An airstrike from a Saudi-led coalition hit a gas station in the Yemeni province of Hajja late Monday, killing 18 people and injuring 13, Yemeni officials told CNN.
Hajja, which is located in northwestern Yemen, is under the control of Houthi rebels.
Monday's attack is the fourth in Hajja since Sunday when two coalition airstrikes struck a wedding party, according to Yemeni sources. It brings the three-day death toll to 56, senior municipal official Yahya Alkhulani told CNN.
At least 17 of the 33 people killed in the airstrikes that hit the wedding celebrations were women and children, according to official sources.
A family of five were killed in a separate strike in the same province, according to Alkhulani.
The Saudi-led coalition, which has conducted a three-year military campaign against the Houthis, has not commented on the strike on the gas station. But spokesman Col. Turki al-Maliki said the coalition was investigating reports that its jets targeted a wedding on Sunday.
Al-Maliki said in a statement that coalition forces follow international rules of engagement, "primarily the assumption that every person in Yemen is a civilian until proven otherwise."
Houthi rebels retaliated for the recent airstrikes by firing two missiles at a Saudi oil port on Monday, a senior official at the Houthi-controlled defense ministry told CNN. The missiles were intercepted over the coastal city of Jazan, according to the coalition.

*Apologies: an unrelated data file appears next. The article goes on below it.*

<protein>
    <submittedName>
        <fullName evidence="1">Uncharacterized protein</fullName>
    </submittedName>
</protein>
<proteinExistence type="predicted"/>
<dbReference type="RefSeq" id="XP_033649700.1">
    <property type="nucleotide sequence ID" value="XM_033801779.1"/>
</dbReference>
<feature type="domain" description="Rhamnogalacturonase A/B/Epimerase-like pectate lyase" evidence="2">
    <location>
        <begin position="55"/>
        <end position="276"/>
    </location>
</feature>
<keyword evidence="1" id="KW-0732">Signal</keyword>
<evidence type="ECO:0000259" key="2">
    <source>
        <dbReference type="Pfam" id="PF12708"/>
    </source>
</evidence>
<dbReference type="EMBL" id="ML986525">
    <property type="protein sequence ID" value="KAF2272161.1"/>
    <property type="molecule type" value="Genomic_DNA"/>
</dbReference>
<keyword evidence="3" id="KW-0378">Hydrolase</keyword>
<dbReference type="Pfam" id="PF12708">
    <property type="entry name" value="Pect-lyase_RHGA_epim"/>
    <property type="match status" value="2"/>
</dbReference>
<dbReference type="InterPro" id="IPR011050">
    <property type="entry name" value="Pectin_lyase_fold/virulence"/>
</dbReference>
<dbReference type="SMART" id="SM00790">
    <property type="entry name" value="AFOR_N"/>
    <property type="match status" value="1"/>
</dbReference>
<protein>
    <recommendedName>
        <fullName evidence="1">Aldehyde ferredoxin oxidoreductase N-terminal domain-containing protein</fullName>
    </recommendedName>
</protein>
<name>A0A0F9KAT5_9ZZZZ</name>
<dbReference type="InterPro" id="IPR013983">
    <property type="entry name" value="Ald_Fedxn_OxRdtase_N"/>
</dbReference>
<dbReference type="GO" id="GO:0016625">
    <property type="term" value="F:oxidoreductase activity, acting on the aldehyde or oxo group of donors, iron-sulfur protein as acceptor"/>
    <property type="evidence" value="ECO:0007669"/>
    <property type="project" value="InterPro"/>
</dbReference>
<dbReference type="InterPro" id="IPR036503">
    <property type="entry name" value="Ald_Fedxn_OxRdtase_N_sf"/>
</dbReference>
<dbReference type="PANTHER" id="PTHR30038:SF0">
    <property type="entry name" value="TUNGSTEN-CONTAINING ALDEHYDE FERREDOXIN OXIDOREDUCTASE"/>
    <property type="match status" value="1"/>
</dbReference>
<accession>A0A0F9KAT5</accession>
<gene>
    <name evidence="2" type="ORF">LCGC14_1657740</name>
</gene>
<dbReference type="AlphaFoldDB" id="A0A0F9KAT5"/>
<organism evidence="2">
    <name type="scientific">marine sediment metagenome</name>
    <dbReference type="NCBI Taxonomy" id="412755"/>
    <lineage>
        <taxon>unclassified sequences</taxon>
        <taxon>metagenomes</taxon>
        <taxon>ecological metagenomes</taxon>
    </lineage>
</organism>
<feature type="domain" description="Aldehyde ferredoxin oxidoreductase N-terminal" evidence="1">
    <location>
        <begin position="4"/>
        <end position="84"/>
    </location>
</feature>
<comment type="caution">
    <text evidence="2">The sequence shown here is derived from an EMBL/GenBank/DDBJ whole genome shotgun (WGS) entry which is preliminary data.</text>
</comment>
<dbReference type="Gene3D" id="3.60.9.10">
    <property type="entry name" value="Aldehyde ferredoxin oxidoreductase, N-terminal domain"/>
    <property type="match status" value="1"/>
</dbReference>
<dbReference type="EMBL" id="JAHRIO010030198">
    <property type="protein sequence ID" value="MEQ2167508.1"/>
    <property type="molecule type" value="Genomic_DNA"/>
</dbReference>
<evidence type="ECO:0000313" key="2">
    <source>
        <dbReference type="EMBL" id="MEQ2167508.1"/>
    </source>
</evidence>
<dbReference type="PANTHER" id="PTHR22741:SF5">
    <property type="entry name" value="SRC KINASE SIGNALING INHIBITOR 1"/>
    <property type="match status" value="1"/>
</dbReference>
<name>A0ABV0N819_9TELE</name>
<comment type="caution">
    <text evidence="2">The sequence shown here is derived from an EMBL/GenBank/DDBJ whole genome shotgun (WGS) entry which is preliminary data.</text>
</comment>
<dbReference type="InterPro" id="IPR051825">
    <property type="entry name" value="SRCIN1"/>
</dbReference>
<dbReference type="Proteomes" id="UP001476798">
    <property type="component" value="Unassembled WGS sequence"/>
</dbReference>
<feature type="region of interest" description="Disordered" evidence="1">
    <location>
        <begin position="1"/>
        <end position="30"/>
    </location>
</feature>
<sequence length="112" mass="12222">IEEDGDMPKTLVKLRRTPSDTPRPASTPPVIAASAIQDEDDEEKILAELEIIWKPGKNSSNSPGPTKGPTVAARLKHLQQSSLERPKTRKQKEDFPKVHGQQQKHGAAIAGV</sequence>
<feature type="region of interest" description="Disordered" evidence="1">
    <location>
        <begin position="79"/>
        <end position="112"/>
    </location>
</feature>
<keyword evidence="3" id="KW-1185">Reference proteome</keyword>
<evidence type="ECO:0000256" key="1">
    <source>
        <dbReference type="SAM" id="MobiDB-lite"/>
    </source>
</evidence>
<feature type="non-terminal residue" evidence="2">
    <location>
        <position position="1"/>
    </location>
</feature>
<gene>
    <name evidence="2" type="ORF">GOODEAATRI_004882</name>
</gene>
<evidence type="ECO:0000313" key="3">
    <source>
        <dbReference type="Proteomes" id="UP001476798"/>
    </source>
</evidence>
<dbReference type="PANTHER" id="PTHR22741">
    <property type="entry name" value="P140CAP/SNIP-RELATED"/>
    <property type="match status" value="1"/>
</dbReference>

The Hajja attacks come days after coalition airstrikes killed the Houthi rebels' top political leader Saleh al-Sammad. He was killed on Thursday in the al-Hodeidah region, Houthi-controlled media outlets said Monday.
The Yemen war began in early 2015, when Houthi rebels drove the US-backed government of President Abdu Rabbu Mansour Hadi out of the Yemeni capital of Sanaa.
Saudi-led coalition airstrikes are behind 61% of all civilian casualties in Yemen's war, according to the United Nations human rights office. Indiscriminate shelling and sniper fire by Houthi rebels in heavily populated areas accounted for most of the remaining dead and wounded, a UN statement added.
Earlier this month, UN Secretary-General Antonio Guterres dubbed Yemen's war the world's worst humanitarian crisis, with more than 22 million people -- three quarters of the population -- in desperate need of aid and protection.
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